The external module performs checks via external processes like more traditional monitoring systems. While this approach is far less efficient and does not scale well on a single system, it provides easier transition from existing monitoring systems. Checks should exit normally with an exit status of 0 for success, 1 or 2 for failure and 3 for unknown. Exiting with a status of 3 is highly discouraged. The standard output is provided as the status of the check.
The user under which the external checks should be executed.
The group under which the external checks should be executed.
The path under which all external commands to be executed will be located. Commands outside of this path will not be executed.
The default regular expression with which to parse Nagios data. Named values are "key", "value", and "uom" (unit of measurement)
The path to the command to be executed. This is the first argument to the execve system call.
The program name. If not specified, it is derived from the command argument. Normal interpolation rules apply.
The arguments to the program. The external module will start with arg1 and increment collecting arguments until argN is not found. Normal interpolation rules apply.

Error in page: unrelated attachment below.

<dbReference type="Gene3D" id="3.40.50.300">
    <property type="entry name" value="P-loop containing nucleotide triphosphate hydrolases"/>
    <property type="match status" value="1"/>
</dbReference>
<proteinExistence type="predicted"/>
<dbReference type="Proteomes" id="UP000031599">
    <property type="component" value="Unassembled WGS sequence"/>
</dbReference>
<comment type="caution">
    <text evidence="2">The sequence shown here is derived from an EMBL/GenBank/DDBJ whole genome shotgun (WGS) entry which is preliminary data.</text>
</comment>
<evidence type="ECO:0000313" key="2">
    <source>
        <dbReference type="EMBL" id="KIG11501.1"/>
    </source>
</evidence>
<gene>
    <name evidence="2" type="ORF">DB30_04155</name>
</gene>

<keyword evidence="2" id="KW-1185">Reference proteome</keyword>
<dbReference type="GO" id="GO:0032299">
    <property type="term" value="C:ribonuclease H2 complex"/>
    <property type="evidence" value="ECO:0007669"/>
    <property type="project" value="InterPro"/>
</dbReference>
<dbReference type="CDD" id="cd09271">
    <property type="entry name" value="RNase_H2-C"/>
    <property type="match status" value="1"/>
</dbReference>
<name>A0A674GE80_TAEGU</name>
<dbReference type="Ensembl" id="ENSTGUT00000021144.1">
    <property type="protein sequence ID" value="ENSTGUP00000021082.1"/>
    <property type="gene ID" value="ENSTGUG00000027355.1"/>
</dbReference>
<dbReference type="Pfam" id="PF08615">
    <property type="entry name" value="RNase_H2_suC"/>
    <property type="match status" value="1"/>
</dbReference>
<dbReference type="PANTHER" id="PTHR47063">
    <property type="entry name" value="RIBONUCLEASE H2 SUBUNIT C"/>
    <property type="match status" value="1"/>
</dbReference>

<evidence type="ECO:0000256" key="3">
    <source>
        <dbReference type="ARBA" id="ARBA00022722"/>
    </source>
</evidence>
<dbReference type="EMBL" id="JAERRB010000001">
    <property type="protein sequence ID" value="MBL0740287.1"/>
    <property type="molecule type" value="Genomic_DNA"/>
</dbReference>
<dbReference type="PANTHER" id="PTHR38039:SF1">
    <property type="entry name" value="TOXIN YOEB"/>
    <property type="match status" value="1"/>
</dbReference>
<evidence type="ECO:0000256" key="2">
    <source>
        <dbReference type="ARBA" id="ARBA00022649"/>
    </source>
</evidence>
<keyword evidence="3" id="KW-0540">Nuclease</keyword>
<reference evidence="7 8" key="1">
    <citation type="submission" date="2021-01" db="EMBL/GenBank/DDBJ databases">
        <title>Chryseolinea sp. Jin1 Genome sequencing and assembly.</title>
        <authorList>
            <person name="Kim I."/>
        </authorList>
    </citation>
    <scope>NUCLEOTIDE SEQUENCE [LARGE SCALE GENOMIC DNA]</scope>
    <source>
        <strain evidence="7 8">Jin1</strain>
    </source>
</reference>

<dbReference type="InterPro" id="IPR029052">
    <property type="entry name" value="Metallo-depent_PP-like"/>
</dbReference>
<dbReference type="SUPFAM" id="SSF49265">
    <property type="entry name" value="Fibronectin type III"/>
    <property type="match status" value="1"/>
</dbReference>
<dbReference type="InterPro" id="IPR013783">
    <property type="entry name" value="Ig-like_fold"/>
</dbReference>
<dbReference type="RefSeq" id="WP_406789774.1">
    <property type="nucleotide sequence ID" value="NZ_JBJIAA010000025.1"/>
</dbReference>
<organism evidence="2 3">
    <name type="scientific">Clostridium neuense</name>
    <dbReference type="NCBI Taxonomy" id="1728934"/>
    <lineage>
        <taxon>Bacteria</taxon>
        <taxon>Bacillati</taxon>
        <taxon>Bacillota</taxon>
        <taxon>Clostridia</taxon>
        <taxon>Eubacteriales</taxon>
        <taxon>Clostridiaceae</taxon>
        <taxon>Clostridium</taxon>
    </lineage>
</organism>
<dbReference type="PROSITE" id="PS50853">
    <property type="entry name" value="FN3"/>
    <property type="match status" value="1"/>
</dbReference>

These parameters allow the setting of environment variables for the command execution. The text following env_ is the key and the parameter value is the value of the environment variable to be set via execve.
This is a regular expression that is globally applied to the stdout of the command. Each match is turned into a metric. It is a requirement to used named capturing in the regular expression where "key" is the named match of the metric name and "value" is the named match for the matric value. A sample for extracting performance data from Nagios commands would be: \S+)=(?[^;\s]+)(?=[;\s])]]>. "NAGIOS" may also be specified as a value, which will configure the external check to do Nagios parsing based on the nagios_regex module configuration parameter.
Checking a service via the /path/to/check_foo command.
The hypothetical check_foo command takes a target host with the -H parameter, runs a check and returns its health via exit code and stdout. We set the environment variable QUUX to the value BAZ. The check is against host 10.10.2.2.